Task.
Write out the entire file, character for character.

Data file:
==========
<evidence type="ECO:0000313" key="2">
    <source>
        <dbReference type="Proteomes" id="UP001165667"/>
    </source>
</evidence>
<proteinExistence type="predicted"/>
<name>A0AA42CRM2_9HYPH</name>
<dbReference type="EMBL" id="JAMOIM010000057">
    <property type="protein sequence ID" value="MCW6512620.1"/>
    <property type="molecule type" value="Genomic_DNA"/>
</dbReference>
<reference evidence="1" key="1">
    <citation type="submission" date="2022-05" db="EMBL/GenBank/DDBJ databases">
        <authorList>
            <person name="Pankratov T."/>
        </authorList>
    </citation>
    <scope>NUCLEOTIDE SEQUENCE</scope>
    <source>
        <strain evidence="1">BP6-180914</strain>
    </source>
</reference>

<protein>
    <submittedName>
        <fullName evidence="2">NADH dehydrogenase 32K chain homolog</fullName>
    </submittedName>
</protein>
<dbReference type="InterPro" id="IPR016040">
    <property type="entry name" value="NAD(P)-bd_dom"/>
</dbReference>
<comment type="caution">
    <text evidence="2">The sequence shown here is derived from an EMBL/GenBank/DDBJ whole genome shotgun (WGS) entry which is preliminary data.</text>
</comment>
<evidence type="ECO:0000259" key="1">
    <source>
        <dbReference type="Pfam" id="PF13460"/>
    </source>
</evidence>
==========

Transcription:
<evidence type="ECO:0000313" key="2">
    <source>
        <dbReference type="Proteomes" id="UP001165667"/>
    </source>
</evidence>
<proteinExistence type="predicted"/>
<name>A0AA42CRM2_9HYPH</name>
<dbReference type="EMBL" id="JAMOIM010000057">
    <property type="protein sequence ID" value="MCW6512620.1"/>
    <property type="molecule type" value="Genomic_DNA"/>
</dbReference>
<reference evidence="1" key="1">
    <citation type="submission" date="2022-05" db="EMBL/GenBank/DDBJ databases">
        <authorList>
            <person name="Pankratov T."/>
        </authorList>
    </citation>
    <scope>NUCLEOTIDE SEQUENCE</scope>
    <source>
        <strain evidence="1">BP6-180914</strain>
    </source>
</reference>

<protein>
    <submittedName>
        <fullName evidence="2">NADH dehydrogenase 32K chain homolog</fullName>
    </submittedName>
</protein>
<dbReference type="InterPro" id="IPR016040">
    <property type="entry name" value="NAD(P)-bd_dom"/>
</dbReference>
<comment type="caution">
    <text evidence="2">The sequence shown here is derived from an EMBL/GenBank/DDBJ whole genome shotgun (WGS) entry which is preliminary data.</text>
</comment>
<evidence type="ECO:0000259" key="1">
    <source>
        <dbReference type="Pfam" id="PF13460"/>
    </source>
</evidence>